Hands on: Sony Xperia Ear open-style review

Earpieces that pack proper elements of the future

What is a hands on review?

Early Verdict

It's far too early to pass judgement on these new wearables, but while they're still largely pointless at this stage the direction Sony is taking – making wearable accessories more useful and attractive – is a great thing to see.


  • +

    Nice design

  • +

    Can hear the world around you


  • -

    Hard to put in

  • -

    Functionality not proven yet

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Let’s get real for a moment here, guys. It’s only day three of MWC 2017, and I’m starting to flag a little bit.

And I’m now at the point where I’m so tired that I'm not sure if I should be writing about a piece of metal and plastic that could have the potential to be rather useful for notifications and music on the go.

Sony decided that it needed to try again though, and it’s brought out this concept, which uses the same theory but updates it into a more Blade Runner-like design. dictate messages, let you know what your phone is up to and register nods and shakes of the head as inputs.

I can’t say I needed it explicitly in my life, but it’s a nice idea, and made it to market.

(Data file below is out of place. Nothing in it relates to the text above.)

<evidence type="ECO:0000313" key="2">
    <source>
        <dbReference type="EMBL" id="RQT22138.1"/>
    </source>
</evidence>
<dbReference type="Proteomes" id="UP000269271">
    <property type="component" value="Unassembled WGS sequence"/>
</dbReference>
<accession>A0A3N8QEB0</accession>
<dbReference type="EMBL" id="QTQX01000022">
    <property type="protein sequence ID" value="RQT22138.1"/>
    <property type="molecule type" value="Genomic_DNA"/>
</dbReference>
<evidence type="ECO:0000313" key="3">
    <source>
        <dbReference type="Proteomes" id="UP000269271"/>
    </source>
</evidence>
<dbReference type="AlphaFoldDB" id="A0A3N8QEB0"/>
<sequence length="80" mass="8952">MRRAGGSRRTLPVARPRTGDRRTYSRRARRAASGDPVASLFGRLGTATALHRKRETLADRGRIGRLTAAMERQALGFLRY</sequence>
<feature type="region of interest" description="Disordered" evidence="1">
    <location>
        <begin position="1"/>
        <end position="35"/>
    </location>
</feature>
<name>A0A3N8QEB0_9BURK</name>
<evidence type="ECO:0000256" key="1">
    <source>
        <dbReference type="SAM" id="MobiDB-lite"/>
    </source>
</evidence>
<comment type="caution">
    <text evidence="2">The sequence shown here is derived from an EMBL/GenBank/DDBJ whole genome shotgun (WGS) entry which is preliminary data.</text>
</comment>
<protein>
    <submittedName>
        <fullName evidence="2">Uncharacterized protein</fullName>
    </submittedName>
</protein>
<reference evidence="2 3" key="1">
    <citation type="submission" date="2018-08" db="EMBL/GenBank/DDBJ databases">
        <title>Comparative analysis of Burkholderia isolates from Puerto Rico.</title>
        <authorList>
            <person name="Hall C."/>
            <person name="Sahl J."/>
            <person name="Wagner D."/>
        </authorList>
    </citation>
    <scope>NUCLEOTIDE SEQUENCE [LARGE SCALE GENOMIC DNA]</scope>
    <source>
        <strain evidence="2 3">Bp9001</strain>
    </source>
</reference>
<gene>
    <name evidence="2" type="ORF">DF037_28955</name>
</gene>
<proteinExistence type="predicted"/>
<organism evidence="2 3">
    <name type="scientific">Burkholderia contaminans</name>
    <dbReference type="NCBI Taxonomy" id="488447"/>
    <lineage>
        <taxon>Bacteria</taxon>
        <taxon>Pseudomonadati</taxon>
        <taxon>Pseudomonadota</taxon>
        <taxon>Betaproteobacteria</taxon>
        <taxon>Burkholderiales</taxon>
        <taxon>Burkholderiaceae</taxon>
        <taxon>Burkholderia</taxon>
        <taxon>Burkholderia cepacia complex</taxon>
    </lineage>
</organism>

Sony decided that it needed to try again though, and it’s brought out the Open Ear concept, which uses the same theory but updates it into a more Blade Runner-like design.

The main difference to design is that it sits rather confusingly under your ear, hooking around and sitting against your ear canal.

The tiny rubber donut is rather hard to put into place, and it feels like gravity is fighting against the fit the whole time.The glossy, chromed plastic is nice enough but not something you can see when the Xperia Ear open-style concept is popped on the side of your head - I really found myself wishing it had some other way to lock into place as it wasn’t going inside your ear to hold on.

The weight was OK though, and if I were allowed to play around with the earpiece a little more - and take it on the road a little too  - I can imagine I’d get used to the fit and convenience of what it can actually do.

The thing is, I’m not entirely sure what it can, such is its level of conception at this point. I assume it can handle the main features that the Ear offers, such as being able to respond to your voice, read out messages and tell you who’s calling without the need to pick up the phone.

But Sony is making much more of a big deal about the fact the Xperia Open Ear offers that functionality without blocking your ears from all sound. The rubber ring sends sound into the ear canal while maintaining the connection with the outside world.

Sony is even claiming that, using its new audio conducting technology, you can both listen to music and friends in a conversation, like having your own personal elevator music wherever you go.

I can see a lot wrong with that. Firstly, it’s going to be leaky if you’re not getting that sound conduction spot on  - and even then, it’ll possibly be rather quiet (although I’m absolutely ready to be proved wrong on that, as I’ve not tried the audio quality yet.